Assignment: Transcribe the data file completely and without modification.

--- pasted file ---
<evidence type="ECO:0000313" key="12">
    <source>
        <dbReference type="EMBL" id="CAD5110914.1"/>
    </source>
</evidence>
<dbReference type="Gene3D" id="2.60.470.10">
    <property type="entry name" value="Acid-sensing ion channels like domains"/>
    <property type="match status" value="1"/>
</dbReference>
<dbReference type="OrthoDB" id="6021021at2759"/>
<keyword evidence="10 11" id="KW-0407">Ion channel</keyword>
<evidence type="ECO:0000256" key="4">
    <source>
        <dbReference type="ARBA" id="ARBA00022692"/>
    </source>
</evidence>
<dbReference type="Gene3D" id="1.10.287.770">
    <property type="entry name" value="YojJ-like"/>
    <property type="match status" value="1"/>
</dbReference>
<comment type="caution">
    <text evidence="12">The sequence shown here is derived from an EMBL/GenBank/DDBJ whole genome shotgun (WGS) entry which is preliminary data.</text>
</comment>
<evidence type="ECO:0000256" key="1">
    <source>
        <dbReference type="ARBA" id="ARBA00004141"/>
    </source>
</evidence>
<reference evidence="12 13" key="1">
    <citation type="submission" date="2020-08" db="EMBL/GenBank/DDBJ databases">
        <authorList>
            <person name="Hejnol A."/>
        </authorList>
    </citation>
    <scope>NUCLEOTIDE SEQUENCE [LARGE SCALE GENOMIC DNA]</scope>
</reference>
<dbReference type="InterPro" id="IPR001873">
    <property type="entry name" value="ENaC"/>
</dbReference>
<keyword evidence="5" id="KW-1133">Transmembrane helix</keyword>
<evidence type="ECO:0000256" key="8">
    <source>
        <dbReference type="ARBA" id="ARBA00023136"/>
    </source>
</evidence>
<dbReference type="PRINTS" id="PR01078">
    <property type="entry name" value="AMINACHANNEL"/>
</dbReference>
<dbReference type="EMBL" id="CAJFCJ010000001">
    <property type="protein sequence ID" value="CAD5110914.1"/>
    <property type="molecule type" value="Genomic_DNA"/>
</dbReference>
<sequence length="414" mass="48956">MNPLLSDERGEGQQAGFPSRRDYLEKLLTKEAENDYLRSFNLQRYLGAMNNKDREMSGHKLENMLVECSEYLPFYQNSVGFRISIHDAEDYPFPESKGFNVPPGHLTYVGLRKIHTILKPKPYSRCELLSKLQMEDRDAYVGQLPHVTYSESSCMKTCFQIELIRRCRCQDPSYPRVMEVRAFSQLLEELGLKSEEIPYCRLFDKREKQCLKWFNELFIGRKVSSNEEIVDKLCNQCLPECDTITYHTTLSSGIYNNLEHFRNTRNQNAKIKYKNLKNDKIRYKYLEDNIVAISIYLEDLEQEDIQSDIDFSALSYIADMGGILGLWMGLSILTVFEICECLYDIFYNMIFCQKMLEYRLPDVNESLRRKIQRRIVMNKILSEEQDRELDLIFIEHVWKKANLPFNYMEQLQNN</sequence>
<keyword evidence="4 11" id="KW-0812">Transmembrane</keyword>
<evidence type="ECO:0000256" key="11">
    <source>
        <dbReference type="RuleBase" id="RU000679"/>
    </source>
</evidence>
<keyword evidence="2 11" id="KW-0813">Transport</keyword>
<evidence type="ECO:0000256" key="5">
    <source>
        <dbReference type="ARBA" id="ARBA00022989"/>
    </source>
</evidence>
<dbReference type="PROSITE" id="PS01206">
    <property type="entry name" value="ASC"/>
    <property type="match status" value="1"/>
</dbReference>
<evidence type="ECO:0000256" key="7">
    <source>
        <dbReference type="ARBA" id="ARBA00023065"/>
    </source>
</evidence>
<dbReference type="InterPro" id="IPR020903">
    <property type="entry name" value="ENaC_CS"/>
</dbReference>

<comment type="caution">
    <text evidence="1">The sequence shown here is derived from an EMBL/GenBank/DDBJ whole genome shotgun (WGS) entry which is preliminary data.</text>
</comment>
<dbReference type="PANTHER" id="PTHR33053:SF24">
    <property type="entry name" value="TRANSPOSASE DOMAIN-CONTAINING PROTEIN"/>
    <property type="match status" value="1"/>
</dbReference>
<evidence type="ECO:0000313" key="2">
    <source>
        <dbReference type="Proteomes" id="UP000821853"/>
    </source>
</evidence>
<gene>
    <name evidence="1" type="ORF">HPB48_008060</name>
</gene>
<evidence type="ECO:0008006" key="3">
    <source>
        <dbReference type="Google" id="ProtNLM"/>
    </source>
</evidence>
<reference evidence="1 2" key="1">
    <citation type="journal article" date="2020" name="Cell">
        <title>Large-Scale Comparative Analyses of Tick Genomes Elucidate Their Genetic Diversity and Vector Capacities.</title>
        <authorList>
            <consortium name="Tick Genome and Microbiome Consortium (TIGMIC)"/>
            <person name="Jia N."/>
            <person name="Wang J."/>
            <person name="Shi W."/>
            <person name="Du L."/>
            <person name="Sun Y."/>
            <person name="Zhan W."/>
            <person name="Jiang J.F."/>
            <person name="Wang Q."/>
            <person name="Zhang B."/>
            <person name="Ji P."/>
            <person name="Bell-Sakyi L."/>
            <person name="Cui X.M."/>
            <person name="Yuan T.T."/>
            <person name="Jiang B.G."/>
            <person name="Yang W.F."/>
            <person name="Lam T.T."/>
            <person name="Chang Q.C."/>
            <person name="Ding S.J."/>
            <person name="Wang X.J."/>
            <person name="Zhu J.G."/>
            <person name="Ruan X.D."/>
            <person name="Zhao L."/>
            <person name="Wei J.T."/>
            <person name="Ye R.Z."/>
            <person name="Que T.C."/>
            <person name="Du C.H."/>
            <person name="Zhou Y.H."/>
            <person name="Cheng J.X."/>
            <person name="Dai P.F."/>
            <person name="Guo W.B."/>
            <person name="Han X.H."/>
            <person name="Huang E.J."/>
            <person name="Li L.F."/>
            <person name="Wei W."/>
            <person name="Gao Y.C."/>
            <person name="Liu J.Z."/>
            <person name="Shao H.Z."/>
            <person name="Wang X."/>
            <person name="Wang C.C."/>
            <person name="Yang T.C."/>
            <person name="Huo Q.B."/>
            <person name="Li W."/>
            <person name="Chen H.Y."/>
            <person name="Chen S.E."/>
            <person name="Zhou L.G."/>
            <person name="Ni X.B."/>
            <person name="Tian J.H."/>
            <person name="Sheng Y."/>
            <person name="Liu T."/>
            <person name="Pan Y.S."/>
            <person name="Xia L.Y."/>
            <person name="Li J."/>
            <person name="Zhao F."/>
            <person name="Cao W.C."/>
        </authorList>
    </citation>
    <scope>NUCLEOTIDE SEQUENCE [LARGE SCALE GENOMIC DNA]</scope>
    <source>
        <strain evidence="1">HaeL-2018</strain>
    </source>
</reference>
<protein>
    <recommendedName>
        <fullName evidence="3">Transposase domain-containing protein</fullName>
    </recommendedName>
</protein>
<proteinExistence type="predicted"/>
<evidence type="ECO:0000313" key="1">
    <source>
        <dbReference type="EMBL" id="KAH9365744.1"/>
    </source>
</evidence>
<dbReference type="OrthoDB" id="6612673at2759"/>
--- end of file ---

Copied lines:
<evidence type="ECO:0000313" key="12">
    <source>
        <dbReference type="EMBL" id="CAD5110914.1"/>
    </source>
</evidence>
<dbReference type="Gene3D" id="2.60.470.10">
    <property type="entry name" value="Acid-sensing ion channels like domains"/>
    <property type="match status" value="1"/>
</dbReference>
<dbReference type="OrthoDB" id="6021021at2759"/>
<keyword evidence="10 11" id="KW-0407">Ion channel</keyword>
<evidence type="ECO:0000256" key="4">
    <source>
        <dbReference type="ARBA" id="ARBA00022692"/>
    </source>
</evidence>
<dbReference type="Gene3D" id="1.10.287.770">
    <property type="entry name" value="YojJ-like"/>
    <property type="match status" value="1"/>
</dbReference>
<comment type="caution">
    <text evidence="12">The sequence shown here is derived from an EMBL/GenBank/DDBJ whole genome shotgun (WGS) entry which is preliminary data.</text>
</comment>
<evidence type="ECO:0000256" key="1">
    <source>
        <dbReference type="ARBA" id="ARBA00004141"/>
    </source>
</evidence>
<reference evidence="12 13" key="1">
    <citation type="submission" date="2020-08" db="EMBL/GenBank/DDBJ databases">
        <authorList>
            <person name="Hejnol A."/>
        </authorList>
    </citation>
    <scope>NUCLEOTIDE SEQUENCE [LARGE SCALE GENOMIC DNA]</scope>
</reference>
<dbReference type="InterPro" id="IPR001873">
    <property type="entry name" value="ENaC"/>
</dbReference>
<keyword evidence="5" id="KW-1133">Transmembrane helix</keyword>
<evidence type="ECO:0000256" key="8">
    <source>
        <dbReference type="ARBA" id="ARBA00023136"/>
    </source>
</evidence>
<dbReference type="PRINTS" id="PR01078">
    <property type="entry name" value="AMINACHANNEL"/>
</dbReference>
<dbReference type="EMBL" id="CAJFCJ010000001">
    <property type="protein sequence ID" value="CAD5110914.1"/>
    <property type="molecule type" value="Genomic_DNA"/>
</dbReference>
<sequence length="414" mass="48956">MNPLLSDERGEGQQAGFPSRRDYLEKLLTKEAENDYLRSFNLQRYLGAMNNKDREMSGHKLENMLVECSEYLPFYQNSVGFRISIHDAEDYPFPESKGFNVPPGHLTYVGLRKIHTILKPKPYSRCELLSKLQMEDRDAYVGQLPHVTYSESSCMKTCFQIELIRRCRCQDPSYPRVMEVRAFSQLLEELGLKSEEIPYCRLFDKREKQCLKWFNELFIGRKVSSNEEIVDKLCNQCLPECDTITYHTTLSSGIYNNLEHFRNTRNQNAKIKYKNLKNDKIRYKYLEDNIVAISIYLEDLEQEDIQSDIDFSALSYIADMGGILGLWMGLSILTVFEICECLYDIFYNMIFCQKMLEYRLPDVNESLRRKIQRRIVMNKILSEEQDRELDLIFIEHVWKKANLPFNYMEQLQNN</sequence>
<keyword evidence="4 11" id="KW-0812">Transmembrane</keyword>
<evidence type="ECO:0000256" key="11">
    <source>
        <dbReference type="RuleBase" id="RU000679"/>
    </source>
</evidence>
<keyword evidence="2 11" id="KW-0813">Transport</keyword>
<evidence type="ECO:0000256" key="5">
    <source>
        <dbReference type="ARBA" id="ARBA00022989"/>
    </source>
</evidence>
<dbReference type="PROSITE" id="PS01206">
    <property type="entry name" value="ASC"/>
    <property type="match status" value="1"/>
</dbReference>
<evidence type="ECO:0000256" key="7">
    <source>
        <dbReference type="ARBA" id="ARBA00023065"/>
    </source>
</evidence>
<dbReference type="InterPro" id="IPR020903">
    <property type="entry name" value="ENaC_CS"/>
</dbReference>

<comment type="caution">
    <text evidence="1">The sequence shown here is derived from an EMBL/GenBank/DDBJ whole genome shotgun (WGS) entry which is preliminary data.</text>
</comment>
<dbReference type="PANTHER" id="PTHR33053:SF24">
    <property type="entry name" value="TRANSPOSASE DOMAIN-CONTAINING PROTEIN"/>
    <property type="match status" value="1"/>
</dbReference>
<evidence type="ECO:0000313" key="2">
    <source>
        <dbReference type="Proteomes" id="UP000821853"/>
    </source>
</evidence>
<gene>
    <name evidence="1" type="ORF">HPB48_008060</name>
</gene>
<evidence type="ECO:0008006" key="3">
    <source>
        <dbReference type="Google" id="ProtNLM"/>
    </source>
</evidence>
<reference evidence="1 2" key="1">
    <citation type="journal article" date="2020" name="Cell">
        <title>Large-Scale Comparative Analyses of Tick Genomes Elucidate Their Genetic Diversity and Vector Capacities.</title>
        <authorList>
            <consortium name="Tick Genome and Microbiome Consortium (TIGMIC)"/>
            <person name="Jia N."/>
            <person name="Wang J."/>
            <person name="Shi W."/>
            <person name="Du L."/>
            <person name="Sun Y."/>
            <person name="Zhan W."/>
            <person name="Jiang J.F."/>
            <person name="Wang Q."/>
            <person name="Zhang B."/>
            <person name="Ji P."/>
            <person name="Bell-Sakyi L."/>
            <person name="Cui X.M."/>
            <person name="Yuan T.T."/>
            <person name="Jiang B.G."/>
            <person name="Yang W.F."/>
            <person name="Lam T.T."/>
            <person name="Chang Q.C."/>
            <person name="Ding S.J."/>
            <person name="Wang X.J."/>
            <person name="Zhu J.G."/>
            <person name="Ruan X.D."/>
            <person name="Zhao L."/>
            <person name="Wei J.T."/>
            <person name="Ye R.Z."/>
            <person name="Que T.C."/>
            <person name="Du C.H."/>
            <person name="Zhou Y.H."/>
            <person name="Cheng J.X."/>
            <person name="Dai P.F."/>
            <person name="Guo W.B."/>
            <person name="Han X.H."/>
            <person name="Huang E.J."/>
            <person name="Li L.F."/>
            <person name="Wei W."/>
            <person name="Gao Y.C."/>
            <person name="Liu J.Z."/>
            <person name="Shao H.Z."/>
            <person name="Wang X."/>
            <person name="Wang C.C."/>
            <person name="Yang T.C."/>
            <person name="Huo Q.B."/>
            <person name="Li W."/>
            <person name="Chen H.Y."/>
            <person name="Chen S.E."/>
            <person name="Zhou L.G."/>
            <person name="Ni X.B."/>
            <person name="Tian J.H."/>
            <person name="Sheng Y."/>
            <person name="Liu T."/>
            <person name="Pan Y.S."/>
            <person name="Xia L.Y."/>
            <person name="Li J."/>
            <person name="Zhao F."/>
            <person name="Cao W.C."/>
        </authorList>
    </citation>
    <scope>NUCLEOTIDE SEQUENCE [LARGE SCALE GENOMIC DNA]</scope>
    <source>
        <strain evidence="1">HaeL-2018</strain>
    </source>
</reference>
<protein>
    <recommendedName>
        <fullName evidence="3">Transposase domain-containing protein</fullName>
    </recommendedName>
</protein>
<proteinExistence type="predicted"/>
<evidence type="ECO:0000313" key="1">
    <source>
        <dbReference type="EMBL" id="KAH9365744.1"/>
    </source>
</evidence>
<dbReference type="OrthoDB" id="6612673at2759"/>